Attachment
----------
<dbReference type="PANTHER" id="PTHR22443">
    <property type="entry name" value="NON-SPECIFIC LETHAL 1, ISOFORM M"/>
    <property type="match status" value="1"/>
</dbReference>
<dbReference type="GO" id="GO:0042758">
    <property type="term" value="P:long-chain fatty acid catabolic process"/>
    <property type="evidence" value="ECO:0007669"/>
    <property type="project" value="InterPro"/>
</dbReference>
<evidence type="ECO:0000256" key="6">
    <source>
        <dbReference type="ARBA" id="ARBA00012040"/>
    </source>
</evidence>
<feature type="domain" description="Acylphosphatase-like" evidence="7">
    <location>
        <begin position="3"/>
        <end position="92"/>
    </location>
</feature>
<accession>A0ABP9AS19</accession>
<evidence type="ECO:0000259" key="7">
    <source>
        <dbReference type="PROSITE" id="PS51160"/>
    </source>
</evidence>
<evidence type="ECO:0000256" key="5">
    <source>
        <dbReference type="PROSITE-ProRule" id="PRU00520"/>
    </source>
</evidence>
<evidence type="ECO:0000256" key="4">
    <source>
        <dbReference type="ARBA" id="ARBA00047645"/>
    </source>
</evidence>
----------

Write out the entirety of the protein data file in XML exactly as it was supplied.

<dbReference type="PANTHER" id="PTHR22443">
    <property type="entry name" value="NON-SPECIFIC LETHAL 1, ISOFORM M"/>
    <property type="match status" value="1"/>
</dbReference>
<dbReference type="GO" id="GO:0042758">
    <property type="term" value="P:long-chain fatty acid catabolic process"/>
    <property type="evidence" value="ECO:0007669"/>
    <property type="project" value="InterPro"/>
</dbReference>
<evidence type="ECO:0000256" key="6">
    <source>
        <dbReference type="ARBA" id="ARBA00012040"/>
    </source>
</evidence>
<feature type="domain" description="Acylphosphatase-like" evidence="7">
    <location>
        <begin position="3"/>
        <end position="92"/>
    </location>
</feature>
<accession>A0ABP9AS19</accession>
<evidence type="ECO:0000259" key="7">
    <source>
        <dbReference type="PROSITE" id="PS51160"/>
    </source>
</evidence>
<evidence type="ECO:0000256" key="5">
    <source>
        <dbReference type="PROSITE-ProRule" id="PRU00520"/>
    </source>
</evidence>
<evidence type="ECO:0000256" key="4">
    <source>
        <dbReference type="ARBA" id="ARBA00047645"/>
    </source>
</evidence>